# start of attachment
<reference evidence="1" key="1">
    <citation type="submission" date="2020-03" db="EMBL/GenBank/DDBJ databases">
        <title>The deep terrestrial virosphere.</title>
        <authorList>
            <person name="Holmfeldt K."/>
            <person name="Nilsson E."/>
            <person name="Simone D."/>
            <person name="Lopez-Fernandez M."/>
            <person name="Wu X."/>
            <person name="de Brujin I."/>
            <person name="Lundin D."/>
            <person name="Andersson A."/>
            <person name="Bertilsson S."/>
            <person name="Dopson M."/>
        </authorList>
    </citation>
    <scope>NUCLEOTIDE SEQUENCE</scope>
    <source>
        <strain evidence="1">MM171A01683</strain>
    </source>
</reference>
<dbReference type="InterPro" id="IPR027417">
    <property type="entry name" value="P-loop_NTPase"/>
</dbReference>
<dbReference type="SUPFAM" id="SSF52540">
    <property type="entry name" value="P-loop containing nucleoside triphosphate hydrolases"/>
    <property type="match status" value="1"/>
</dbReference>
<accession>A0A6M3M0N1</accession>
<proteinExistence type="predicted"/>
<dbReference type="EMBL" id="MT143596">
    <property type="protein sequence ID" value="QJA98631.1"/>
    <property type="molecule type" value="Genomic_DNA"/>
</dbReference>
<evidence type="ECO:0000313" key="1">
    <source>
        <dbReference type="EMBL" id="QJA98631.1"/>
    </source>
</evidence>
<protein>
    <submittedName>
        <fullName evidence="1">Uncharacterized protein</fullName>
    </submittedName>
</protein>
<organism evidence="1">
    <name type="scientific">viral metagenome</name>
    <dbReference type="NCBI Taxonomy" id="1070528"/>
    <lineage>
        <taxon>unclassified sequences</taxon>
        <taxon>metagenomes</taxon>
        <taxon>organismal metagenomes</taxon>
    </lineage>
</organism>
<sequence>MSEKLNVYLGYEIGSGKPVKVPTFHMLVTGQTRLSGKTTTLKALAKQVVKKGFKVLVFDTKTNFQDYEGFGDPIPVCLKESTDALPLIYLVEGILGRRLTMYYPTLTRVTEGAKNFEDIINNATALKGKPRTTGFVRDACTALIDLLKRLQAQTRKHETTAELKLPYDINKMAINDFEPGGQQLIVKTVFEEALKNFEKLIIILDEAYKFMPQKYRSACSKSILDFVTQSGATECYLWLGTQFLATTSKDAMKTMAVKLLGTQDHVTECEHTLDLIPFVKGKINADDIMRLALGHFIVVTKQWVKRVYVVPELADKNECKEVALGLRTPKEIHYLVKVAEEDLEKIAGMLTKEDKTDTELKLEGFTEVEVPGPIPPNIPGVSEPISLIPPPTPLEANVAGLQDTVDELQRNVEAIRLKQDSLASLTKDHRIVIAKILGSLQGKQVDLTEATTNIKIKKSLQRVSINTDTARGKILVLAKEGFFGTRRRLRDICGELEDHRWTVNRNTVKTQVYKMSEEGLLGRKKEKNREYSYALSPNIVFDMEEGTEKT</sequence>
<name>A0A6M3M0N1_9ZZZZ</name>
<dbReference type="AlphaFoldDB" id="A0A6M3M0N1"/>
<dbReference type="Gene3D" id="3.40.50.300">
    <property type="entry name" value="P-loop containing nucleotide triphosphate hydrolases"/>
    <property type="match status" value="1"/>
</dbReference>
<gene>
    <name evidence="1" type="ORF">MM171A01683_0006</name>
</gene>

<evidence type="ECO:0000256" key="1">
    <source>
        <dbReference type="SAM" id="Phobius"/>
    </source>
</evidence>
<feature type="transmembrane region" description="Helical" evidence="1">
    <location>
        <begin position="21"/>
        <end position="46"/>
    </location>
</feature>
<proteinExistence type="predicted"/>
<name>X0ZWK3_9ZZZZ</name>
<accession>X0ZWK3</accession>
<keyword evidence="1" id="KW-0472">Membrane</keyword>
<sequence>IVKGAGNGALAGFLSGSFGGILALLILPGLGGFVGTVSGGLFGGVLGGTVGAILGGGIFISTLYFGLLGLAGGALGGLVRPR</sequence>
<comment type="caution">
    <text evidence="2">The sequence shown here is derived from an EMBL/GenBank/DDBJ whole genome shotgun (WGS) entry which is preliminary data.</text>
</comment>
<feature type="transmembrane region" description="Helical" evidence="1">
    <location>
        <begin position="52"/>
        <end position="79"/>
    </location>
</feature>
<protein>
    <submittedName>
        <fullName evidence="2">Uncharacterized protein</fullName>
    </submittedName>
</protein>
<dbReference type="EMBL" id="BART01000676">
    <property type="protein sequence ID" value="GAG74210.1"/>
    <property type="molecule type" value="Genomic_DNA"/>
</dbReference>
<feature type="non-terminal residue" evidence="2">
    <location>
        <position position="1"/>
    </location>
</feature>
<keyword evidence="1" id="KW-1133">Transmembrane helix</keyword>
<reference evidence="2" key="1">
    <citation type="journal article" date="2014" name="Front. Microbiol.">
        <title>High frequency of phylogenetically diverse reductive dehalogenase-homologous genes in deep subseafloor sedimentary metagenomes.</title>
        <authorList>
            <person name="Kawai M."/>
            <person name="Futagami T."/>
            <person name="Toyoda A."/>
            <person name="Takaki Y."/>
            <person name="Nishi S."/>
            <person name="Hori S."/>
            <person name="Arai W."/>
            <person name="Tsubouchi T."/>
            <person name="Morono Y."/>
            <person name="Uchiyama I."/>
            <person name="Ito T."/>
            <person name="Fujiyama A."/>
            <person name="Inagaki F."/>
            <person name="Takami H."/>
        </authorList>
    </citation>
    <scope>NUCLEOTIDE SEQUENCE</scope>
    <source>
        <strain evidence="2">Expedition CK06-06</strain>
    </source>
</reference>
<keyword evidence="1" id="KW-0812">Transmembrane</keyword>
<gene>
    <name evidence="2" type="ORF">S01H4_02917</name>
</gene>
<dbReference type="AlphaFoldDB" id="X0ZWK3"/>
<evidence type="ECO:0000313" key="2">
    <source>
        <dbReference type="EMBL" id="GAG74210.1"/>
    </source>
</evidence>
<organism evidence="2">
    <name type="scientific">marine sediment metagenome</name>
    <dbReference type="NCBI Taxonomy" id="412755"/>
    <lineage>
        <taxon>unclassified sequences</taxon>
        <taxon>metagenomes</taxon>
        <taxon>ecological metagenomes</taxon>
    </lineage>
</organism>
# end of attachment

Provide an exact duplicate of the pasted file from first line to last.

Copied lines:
<reference evidence="1" key="1">
    <citation type="submission" date="2020-03" db="EMBL/GenBank/DDBJ databases">
        <title>The deep terrestrial virosphere.</title>
        <authorList>
            <person name="Holmfeldt K."/>
            <person name="Nilsson E."/>
            <person name="Simone D."/>
            <person name="Lopez-Fernandez M."/>
            <person name="Wu X."/>
            <person name="de Brujin I."/>
            <person name="Lundin D."/>
            <person name="Andersson A."/>
            <person name="Bertilsson S."/>
            <person name="Dopson M."/>
        </authorList>
    </citation>
    <scope>NUCLEOTIDE SEQUENCE</scope>
    <source>
        <strain evidence="1">MM171A01683</strain>
    </source>
</reference>
<dbReference type="InterPro" id="IPR027417">
    <property type="entry name" value="P-loop_NTPase"/>
</dbReference>
<dbReference type="SUPFAM" id="SSF52540">
    <property type="entry name" value="P-loop containing nucleoside triphosphate hydrolases"/>
    <property type="match status" value="1"/>
</dbReference>
<accession>A0A6M3M0N1</accession>
<proteinExistence type="predicted"/>
<dbReference type="EMBL" id="MT143596">
    <property type="protein sequence ID" value="QJA98631.1"/>
    <property type="molecule type" value="Genomic_DNA"/>
</dbReference>
<evidence type="ECO:0000313" key="1">
    <source>
        <dbReference type="EMBL" id="QJA98631.1"/>
    </source>
</evidence>
<protein>
    <submittedName>
        <fullName evidence="1">Uncharacterized protein</fullName>
    </submittedName>
</protein>
<organism evidence="1">
    <name type="scientific">viral metagenome</name>
    <dbReference type="NCBI Taxonomy" id="1070528"/>
    <lineage>
        <taxon>unclassified sequences</taxon>
        <taxon>metagenomes</taxon>
        <taxon>organismal metagenomes</taxon>
    </lineage>
</organism>
<sequence>MSEKLNVYLGYEIGSGKPVKVPTFHMLVTGQTRLSGKTTTLKALAKQVVKKGFKVLVFDTKTNFQDYEGFGDPIPVCLKESTDALPLIYLVEGILGRRLTMYYPTLTRVTEGAKNFEDIINNATALKGKPRTTGFVRDACTALIDLLKRLQAQTRKHETTAELKLPYDINKMAINDFEPGGQQLIVKTVFEEALKNFEKLIIILDEAYKFMPQKYRSACSKSILDFVTQSGATECYLWLGTQFLATTSKDAMKTMAVKLLGTQDHVTECEHTLDLIPFVKGKINADDIMRLALGHFIVVTKQWVKRVYVVPELADKNECKEVALGLRTPKEIHYLVKVAEEDLEKIAGMLTKEDKTDTELKLEGFTEVEVPGPIPPNIPGVSEPISLIPPPTPLEANVAGLQDTVDELQRNVEAIRLKQDSLASLTKDHRIVIAKILGSLQGKQVDLTEATTNIKIKKSLQRVSINTDTARGKILVLAKEGFFGTRRRLRDICGELEDHRWTVNRNTVKTQVYKMSEEGLLGRKKEKNREYSYALSPNIVFDMEEGTEKT</sequence>
<name>A0A6M3M0N1_9ZZZZ</name>
<dbReference type="AlphaFoldDB" id="A0A6M3M0N1"/>
<dbReference type="Gene3D" id="3.40.50.300">
    <property type="entry name" value="P-loop containing nucleotide triphosphate hydrolases"/>
    <property type="match status" value="1"/>
</dbReference>
<gene>
    <name evidence="1" type="ORF">MM171A01683_0006</name>
</gene>

<evidence type="ECO:0000256" key="1">
    <source>
        <dbReference type="SAM" id="Phobius"/>
    </source>
</evidence>
<feature type="transmembrane region" description="Helical" evidence="1">
    <location>
        <begin position="21"/>
        <end position="46"/>
    </location>
</feature>
<proteinExistence type="predicted"/>
<name>X0ZWK3_9ZZZZ</name>
<accession>X0ZWK3</accession>
<keyword evidence="1" id="KW-0472">Membrane</keyword>
<sequence>IVKGAGNGALAGFLSGSFGGILALLILPGLGGFVGTVSGGLFGGVLGGTVGAILGGGIFISTLYFGLLGLAGGALGGLVRPR</sequence>
<comment type="caution">
    <text evidence="2">The sequence shown here is derived from an EMBL/GenBank/DDBJ whole genome shotgun (WGS) entry which is preliminary data.</text>
</comment>
<feature type="transmembrane region" description="Helical" evidence="1">
    <location>
        <begin position="52"/>
        <end position="79"/>
    </location>
</feature>
<protein>
    <submittedName>
        <fullName evidence="2">Uncharacterized protein</fullName>
    </submittedName>
</protein>
<dbReference type="EMBL" id="BART01000676">
    <property type="protein sequence ID" value="GAG74210.1"/>
    <property type="molecule type" value="Genomic_DNA"/>
</dbReference>
<feature type="non-terminal residue" evidence="2">
    <location>
        <position position="1"/>
    </location>
</feature>
<keyword evidence="1" id="KW-1133">Transmembrane helix</keyword>
<reference evidence="2" key="1">
    <citation type="journal article" date="2014" name="Front. Microbiol.">
        <title>High frequency of phylogenetically diverse reductive dehalogenase-homologous genes in deep subseafloor sedimentary metagenomes.</title>
        <authorList>
            <person name="Kawai M."/>
            <person name="Futagami T."/>
            <person name="Toyoda A."/>
            <person name="Takaki Y."/>
            <person name="Nishi S."/>
            <person name="Hori S."/>
            <person name="Arai W."/>
            <person name="Tsubouchi T."/>
            <person name="Morono Y."/>
            <person name="Uchiyama I."/>
            <person name="Ito T."/>
            <person name="Fujiyama A."/>
            <person name="Inagaki F."/>
            <person name="Takami H."/>
        </authorList>
    </citation>
    <scope>NUCLEOTIDE SEQUENCE</scope>
    <source>
        <strain evidence="2">Expedition CK06-06</strain>
    </source>
</reference>
<keyword evidence="1" id="KW-0812">Transmembrane</keyword>
<gene>
    <name evidence="2" type="ORF">S01H4_02917</name>
</gene>
<dbReference type="AlphaFoldDB" id="X0ZWK3"/>
<evidence type="ECO:0000313" key="2">
    <source>
        <dbReference type="EMBL" id="GAG74210.1"/>
    </source>
</evidence>
<organism evidence="2">
    <name type="scientific">marine sediment metagenome</name>
    <dbReference type="NCBI Taxonomy" id="412755"/>
    <lineage>
        <taxon>unclassified sequences</taxon>
        <taxon>metagenomes</taxon>
        <taxon>ecological metagenomes</taxon>
    </lineage>
</organism>